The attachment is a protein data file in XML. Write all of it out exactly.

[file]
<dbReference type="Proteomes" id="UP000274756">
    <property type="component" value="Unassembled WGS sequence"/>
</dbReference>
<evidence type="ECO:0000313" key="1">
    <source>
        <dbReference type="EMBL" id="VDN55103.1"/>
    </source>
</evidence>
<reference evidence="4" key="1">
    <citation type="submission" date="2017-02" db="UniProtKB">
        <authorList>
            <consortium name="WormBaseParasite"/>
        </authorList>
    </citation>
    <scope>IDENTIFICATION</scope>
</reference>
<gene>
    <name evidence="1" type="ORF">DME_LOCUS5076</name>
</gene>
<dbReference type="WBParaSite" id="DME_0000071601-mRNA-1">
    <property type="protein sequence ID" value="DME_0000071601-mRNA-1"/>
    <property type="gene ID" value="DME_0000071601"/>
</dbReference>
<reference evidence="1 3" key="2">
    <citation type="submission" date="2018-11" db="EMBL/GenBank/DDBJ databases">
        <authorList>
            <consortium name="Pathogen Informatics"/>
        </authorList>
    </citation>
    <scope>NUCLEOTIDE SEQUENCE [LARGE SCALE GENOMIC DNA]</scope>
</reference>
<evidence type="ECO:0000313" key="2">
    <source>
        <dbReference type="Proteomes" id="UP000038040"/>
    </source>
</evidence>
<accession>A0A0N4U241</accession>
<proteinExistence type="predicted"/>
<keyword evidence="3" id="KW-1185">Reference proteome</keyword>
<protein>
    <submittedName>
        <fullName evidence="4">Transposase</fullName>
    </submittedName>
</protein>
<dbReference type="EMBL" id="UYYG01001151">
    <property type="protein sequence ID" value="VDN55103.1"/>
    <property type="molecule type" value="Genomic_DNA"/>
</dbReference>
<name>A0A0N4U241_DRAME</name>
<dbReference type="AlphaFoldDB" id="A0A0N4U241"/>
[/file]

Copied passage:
<dbReference type="Proteomes" id="UP000274756">
    <property type="component" value="Unassembled WGS sequence"/>
</dbReference>
<evidence type="ECO:0000313" key="1">
    <source>
        <dbReference type="EMBL" id="VDN55103.1"/>
    </source>
</evidence>
<reference evidence="4" key="1">
    <citation type="submission" date="2017-02" db="UniProtKB">
        <authorList>
            <consortium name="WormBaseParasite"/>
        </authorList>
    </citation>
    <scope>IDENTIFICATION</scope>
</reference>
<gene>
    <name evidence="1" type="ORF">DME_LOCUS5076</name>
</gene>
<dbReference type="WBParaSite" id="DME_0000071601-mRNA-1">
    <property type="protein sequence ID" value="DME_0000071601-mRNA-1"/>
    <property type="gene ID" value="DME_0000071601"/>
</dbReference>
<reference evidence="1 3" key="2">
    <citation type="submission" date="2018-11" db="EMBL/GenBank/DDBJ databases">
        <authorList>
            <consortium name="Pathogen Informatics"/>
        </authorList>
    </citation>
    <scope>NUCLEOTIDE SEQUENCE [LARGE SCALE GENOMIC DNA]</scope>
</reference>
<evidence type="ECO:0000313" key="2">
    <source>
        <dbReference type="Proteomes" id="UP000038040"/>
    </source>
</evidence>
<accession>A0A0N4U241</accession>
<proteinExistence type="predicted"/>
<keyword evidence="3" id="KW-1185">Reference proteome</keyword>
<protein>
    <submittedName>
        <fullName evidence="4">Transposase</fullName>
    </submittedName>
</protein>
<dbReference type="EMBL" id="UYYG01001151">
    <property type="protein sequence ID" value="VDN55103.1"/>
    <property type="molecule type" value="Genomic_DNA"/>
</dbReference>
<name>A0A0N4U241_DRAME</name>
<dbReference type="AlphaFoldDB" id="A0A0N4U241"/>